(As you read this try to imagine you’re hearing the voice of Rod Serling)

Consider if you will…a world in which there are no actual truths. No objective truth, just subjective truths. A world where reality can be created simply because enough people believe in something for just long enough to induce a behavior change in the larger community. Just long enough to push stock prices up by thousands of percentage points without the actual value of the underlying companies changing at all. All one needs to do is operate in a world of alternate reality for long enough to make a pile of money and then escape back to the real world, bringing the cash with you.

We are talking here about GameStop. An explainer follows in today’s Market Minute.

Ron’s Market Minute – GameStop: If something sounds too good to be true…

Every fifteen or twenty years something particularly speculative affects (infects?) the markets and spills over into the actual economy. I’m pretty sure that anyone reading this remembers clearly the housing bubble of the mid 2000s and the subsequent collapse which triggered what became known as the Global Financial Crisis of 2008. Many of us at the time saw the housing bubble was in large part simply a rotation of the dot-com bubble dressed up in drag and making a new appearance. (If it walks like a bubble and talks like a bubble…it’s probably not a duck.)

Now, let’s think about financial bubbles for a minute. It’s no secret that all types of assets may be over (or under) valued at various times. Normal market pressures usually see to it that these things get ironed out in the normal course of life in the big city. However, there are times when the insidious side of a bubble takes over and things get treacherous. This condition almost always occurs when the buyers KNOW they’re buying a bubble, but continue to buy. Their motivation is known as the ‘Bigger fool’ theory: ‘Yes, I know I’m paying too much, but the next guy will pay even more.” At that point supply and demand breaks down; buyers are not buying an asset; they are focused only on expected appreciation. ‘Expected appreciation’ is not limited by scarcity so there are no natural controls on supply. With all that said, let us consider if the brouhaha surrounding the Gamestop trade is being correctly labeled as a bubble – or is it something quite different?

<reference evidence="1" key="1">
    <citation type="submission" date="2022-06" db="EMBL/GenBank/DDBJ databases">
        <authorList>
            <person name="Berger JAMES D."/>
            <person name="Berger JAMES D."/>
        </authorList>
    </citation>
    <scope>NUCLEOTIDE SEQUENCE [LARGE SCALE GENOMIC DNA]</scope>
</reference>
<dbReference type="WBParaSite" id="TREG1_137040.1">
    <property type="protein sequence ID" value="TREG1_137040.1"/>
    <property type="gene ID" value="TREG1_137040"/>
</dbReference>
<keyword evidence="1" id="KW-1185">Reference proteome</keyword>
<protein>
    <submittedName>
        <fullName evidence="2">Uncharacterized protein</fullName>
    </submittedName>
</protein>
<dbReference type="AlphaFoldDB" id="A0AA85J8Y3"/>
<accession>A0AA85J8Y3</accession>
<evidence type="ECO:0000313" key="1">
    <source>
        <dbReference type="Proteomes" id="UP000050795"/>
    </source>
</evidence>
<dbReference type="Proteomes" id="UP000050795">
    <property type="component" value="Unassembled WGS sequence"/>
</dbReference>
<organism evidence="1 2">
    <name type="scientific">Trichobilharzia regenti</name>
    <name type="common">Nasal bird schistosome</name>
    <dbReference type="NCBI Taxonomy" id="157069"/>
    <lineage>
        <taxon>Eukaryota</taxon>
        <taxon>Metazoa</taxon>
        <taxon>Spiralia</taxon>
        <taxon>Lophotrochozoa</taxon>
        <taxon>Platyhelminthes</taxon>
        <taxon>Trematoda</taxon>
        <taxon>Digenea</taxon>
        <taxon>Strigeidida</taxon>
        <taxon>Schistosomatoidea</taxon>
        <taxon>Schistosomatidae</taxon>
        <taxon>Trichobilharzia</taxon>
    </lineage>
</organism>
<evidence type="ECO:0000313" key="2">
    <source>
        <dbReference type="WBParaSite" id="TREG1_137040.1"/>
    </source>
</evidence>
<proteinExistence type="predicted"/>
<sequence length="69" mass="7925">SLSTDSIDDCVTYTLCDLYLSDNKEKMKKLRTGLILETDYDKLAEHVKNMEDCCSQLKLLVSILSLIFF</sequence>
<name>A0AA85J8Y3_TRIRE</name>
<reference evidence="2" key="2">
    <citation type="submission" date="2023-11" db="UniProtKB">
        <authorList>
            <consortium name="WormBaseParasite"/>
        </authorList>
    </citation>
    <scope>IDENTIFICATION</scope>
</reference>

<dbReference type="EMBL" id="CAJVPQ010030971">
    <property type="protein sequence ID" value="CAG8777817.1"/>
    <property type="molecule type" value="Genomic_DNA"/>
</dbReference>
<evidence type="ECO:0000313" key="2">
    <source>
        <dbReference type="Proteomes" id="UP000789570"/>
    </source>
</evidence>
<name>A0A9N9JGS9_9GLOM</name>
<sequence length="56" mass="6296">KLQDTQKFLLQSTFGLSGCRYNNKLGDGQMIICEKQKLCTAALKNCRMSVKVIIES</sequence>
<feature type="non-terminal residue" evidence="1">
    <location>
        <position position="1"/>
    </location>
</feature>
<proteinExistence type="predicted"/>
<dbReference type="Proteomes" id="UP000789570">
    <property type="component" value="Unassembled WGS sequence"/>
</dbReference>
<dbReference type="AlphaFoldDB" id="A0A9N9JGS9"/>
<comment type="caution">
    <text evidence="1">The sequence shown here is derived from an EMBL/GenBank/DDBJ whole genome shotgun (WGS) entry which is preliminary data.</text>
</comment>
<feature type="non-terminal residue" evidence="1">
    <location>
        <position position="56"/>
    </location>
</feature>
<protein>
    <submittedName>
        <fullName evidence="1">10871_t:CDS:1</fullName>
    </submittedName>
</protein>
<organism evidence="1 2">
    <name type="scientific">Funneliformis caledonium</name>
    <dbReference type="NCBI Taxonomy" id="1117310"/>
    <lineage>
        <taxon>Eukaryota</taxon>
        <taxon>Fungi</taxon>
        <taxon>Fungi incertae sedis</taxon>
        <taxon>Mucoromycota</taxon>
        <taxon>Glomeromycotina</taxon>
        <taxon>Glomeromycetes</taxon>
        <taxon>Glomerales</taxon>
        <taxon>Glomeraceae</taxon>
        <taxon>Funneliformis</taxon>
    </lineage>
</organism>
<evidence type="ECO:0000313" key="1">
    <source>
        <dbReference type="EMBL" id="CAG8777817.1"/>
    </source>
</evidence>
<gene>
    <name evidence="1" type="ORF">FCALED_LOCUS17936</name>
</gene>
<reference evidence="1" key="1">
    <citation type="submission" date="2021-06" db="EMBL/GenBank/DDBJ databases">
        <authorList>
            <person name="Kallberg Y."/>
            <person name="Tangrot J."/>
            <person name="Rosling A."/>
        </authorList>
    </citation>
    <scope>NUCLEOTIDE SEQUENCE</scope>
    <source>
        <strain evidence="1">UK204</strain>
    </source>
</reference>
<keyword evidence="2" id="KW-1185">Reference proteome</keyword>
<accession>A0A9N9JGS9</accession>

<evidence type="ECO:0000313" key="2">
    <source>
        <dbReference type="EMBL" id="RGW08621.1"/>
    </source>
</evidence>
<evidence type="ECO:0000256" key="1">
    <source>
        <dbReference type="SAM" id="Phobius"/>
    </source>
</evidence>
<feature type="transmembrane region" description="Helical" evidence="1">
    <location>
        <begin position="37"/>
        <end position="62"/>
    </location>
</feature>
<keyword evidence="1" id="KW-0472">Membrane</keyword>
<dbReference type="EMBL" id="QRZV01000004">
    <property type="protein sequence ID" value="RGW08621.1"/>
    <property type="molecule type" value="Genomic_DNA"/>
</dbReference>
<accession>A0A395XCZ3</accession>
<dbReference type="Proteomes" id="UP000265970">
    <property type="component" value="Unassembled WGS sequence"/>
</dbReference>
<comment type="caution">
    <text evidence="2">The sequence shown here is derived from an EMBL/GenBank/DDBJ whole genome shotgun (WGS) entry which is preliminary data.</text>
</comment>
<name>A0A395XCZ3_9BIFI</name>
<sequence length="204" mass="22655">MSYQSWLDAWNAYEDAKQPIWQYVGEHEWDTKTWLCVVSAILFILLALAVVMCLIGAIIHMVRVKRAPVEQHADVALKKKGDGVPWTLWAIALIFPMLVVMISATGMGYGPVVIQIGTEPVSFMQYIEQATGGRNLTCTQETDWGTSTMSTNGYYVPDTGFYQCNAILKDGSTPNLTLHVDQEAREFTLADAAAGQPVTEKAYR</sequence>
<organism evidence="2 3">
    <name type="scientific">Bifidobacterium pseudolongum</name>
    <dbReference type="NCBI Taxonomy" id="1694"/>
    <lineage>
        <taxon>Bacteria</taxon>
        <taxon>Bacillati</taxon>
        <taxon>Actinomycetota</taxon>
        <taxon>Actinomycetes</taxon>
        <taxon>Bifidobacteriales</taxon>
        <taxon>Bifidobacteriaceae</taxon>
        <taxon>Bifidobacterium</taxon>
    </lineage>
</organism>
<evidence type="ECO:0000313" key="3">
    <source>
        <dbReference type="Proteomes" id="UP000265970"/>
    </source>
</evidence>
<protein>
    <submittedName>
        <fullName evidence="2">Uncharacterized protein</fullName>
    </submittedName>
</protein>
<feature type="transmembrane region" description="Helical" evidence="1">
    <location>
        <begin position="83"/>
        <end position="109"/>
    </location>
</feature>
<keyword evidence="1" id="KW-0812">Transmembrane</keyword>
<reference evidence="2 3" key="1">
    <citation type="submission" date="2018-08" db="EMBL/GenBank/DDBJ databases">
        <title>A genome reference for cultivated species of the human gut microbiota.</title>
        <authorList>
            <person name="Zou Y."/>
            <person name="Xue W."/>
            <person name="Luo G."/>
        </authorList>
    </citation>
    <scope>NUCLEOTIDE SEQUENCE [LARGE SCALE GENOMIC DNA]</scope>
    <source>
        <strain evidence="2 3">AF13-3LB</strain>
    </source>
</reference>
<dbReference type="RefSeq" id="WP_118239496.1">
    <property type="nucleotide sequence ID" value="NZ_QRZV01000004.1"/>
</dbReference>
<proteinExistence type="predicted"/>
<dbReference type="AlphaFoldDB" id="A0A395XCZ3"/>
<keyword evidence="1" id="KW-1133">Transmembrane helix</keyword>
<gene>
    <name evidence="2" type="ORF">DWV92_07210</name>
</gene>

If you have not been following the Gamestop thing, here’s a quick rundown: A bunch of guys in an internet chat room (on the Redditt website) got the idea that they could challenge the large institutional hedge funds, beat them at their own game, embarrass the dickens out of them and make a lot of money at the same time.

Hedge funds typically profit by a method called ‘shorting’. Here’s how that works: Say you borrow ten shares of some stock (from someone willing to loan it to you). You immediately sell the 10 shares for a thousand dollars – which you put in your pocket. Remember that at some point you must return the ten shares you borrowed – but no longer have – so you will have to buy them back. If things go as planned the shares you bought will fall in value making your cost to recover them less than that thousand dollars in your pocket. Say that the shares fall by 30% so you buy them back for $700, return the ten shares to the lender and keep $300 as your profit on the deal. Perfect! But suppose the shares do NOT drop in price and instead go up in value? Well, you now have what is called a ‘short squeeze’. And that is exactly what the chat room guys set out to do with GameStop (ticker $GME). From the Wall Street Journal: